The Mathematics and Statistics Department offers majors the opportunity to earn departmental honors through the completion of advanced, indepth study and research within mathematics and statistics. Students work with a faculty mentor on a research problem over the course of at least onesemester, and often a year. Students will sign up for either MAT or STA 493 (these courses are in addition to the majors’ normal 400level requirements) each semester they are working on the project, and will present a public research talk based upon a paper at its conclusion. The official requirements are listed at the bottom of this page. Please note that department honors are not connected to graduation honors (e.g. summa cum laude) that are based upon the overall college GPA, or TCNJ’s Honors Program.
Students interested in earning departmental honors should attend the public Honors talks that are given in the department (usually each year at the end of the Spring semester) and to contact faculty about possible research projects. All department faculty welcome students to work with them on research problems. Some more specific information about specific interests can be found on the undergraduate research page. Students are encouraged to contact Professor Hagedorn, the department’s honors coordinator, if they would like more information.
List of recent honors students, research project titles and advisors
Student  Title  Advisor  Area 
Kendra Ebke ’23  Analyzing Macroscopic Behaviors of Heterogeneous Communities of Neurons  Matt Mizuhara  Mathematical Biology 
Jack Ramina ’23  Covering System of the Gaussian Integers Z[i]  Tom Hagedorn  Number Theory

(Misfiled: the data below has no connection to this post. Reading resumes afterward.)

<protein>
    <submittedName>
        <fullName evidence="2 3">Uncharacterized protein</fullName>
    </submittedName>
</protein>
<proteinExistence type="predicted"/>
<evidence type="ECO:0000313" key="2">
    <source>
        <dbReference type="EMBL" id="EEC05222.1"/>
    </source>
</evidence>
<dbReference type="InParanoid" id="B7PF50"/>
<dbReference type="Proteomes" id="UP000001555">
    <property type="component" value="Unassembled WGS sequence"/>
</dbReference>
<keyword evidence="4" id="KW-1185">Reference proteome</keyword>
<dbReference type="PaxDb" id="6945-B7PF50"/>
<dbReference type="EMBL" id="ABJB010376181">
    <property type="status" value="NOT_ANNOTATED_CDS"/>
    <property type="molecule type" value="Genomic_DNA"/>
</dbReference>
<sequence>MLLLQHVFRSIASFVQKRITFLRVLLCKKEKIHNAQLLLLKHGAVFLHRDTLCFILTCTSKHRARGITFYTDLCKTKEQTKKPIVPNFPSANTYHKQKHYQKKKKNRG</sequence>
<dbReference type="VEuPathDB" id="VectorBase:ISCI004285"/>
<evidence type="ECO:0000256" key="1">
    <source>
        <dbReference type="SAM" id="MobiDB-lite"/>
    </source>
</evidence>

Robert Rust ’23  A Bound for Higher Degree Automorphisms of F_n  Andrew Clifford  Algebra (Group Theory) 




Tierney Baldwin ’21 
Sifting through Siphonophore Swimming: Studying Nectophore Offset Synchronizations

Nicholas Battista  Mathematical Biology 
Joseph Ingenito ’21 
On the 2nd Order Kuramoto Model of Coupled Oscillators

Matt Mizuhara  Applied Mathematics 
Michael Luo ’21 
Using Nonlinear Mixed Effects to Optimize a Model of ImmunotherapyTreated Murine Melanaoma

Jana Gevertz  Mathematical Biology 


Peter Tonuzi ’20 
State Polynomials of Periodic Knots and Quotient Knots

Cynthia Curtis  Topology (Knot Theory) 
Nicholas Bolle ’19 
Investigating A Proposed Wedge Power for Matroids

Steffen Marcus  Algebra (Matroid Theory) 
Sebastian Calvo ’19 
Projection Monoid Schemes and Extended Fans

Steffen Marcus  Algebra (Matroid Theory) 
Danielle Demateis ’19 
NonNegative Matrix Factorization for Rank Normalized Data

Michael Ochs  Statistics 
Melanie Loth ’19 
Identifying Underlying Patterns in Animal Images Using NonNegative Matrix Factorization

Michael Ochs  Statistics (Pattern Formation) 
Kate O’Connor ’19  Weights of Essential Surfaces  Cynthia Curtis  Topology (Knot and Surface Theory) 
Lisha Silver ’19 
A Differential Equations Model on the Effects of Gender and Pedagogy on Math Anxiety

Matt Mizuhara  Mathematical Modeling 
Sharon Ling ’18 
Exploring the Role of Genetics in Obesity

Michael Ochs  Statistics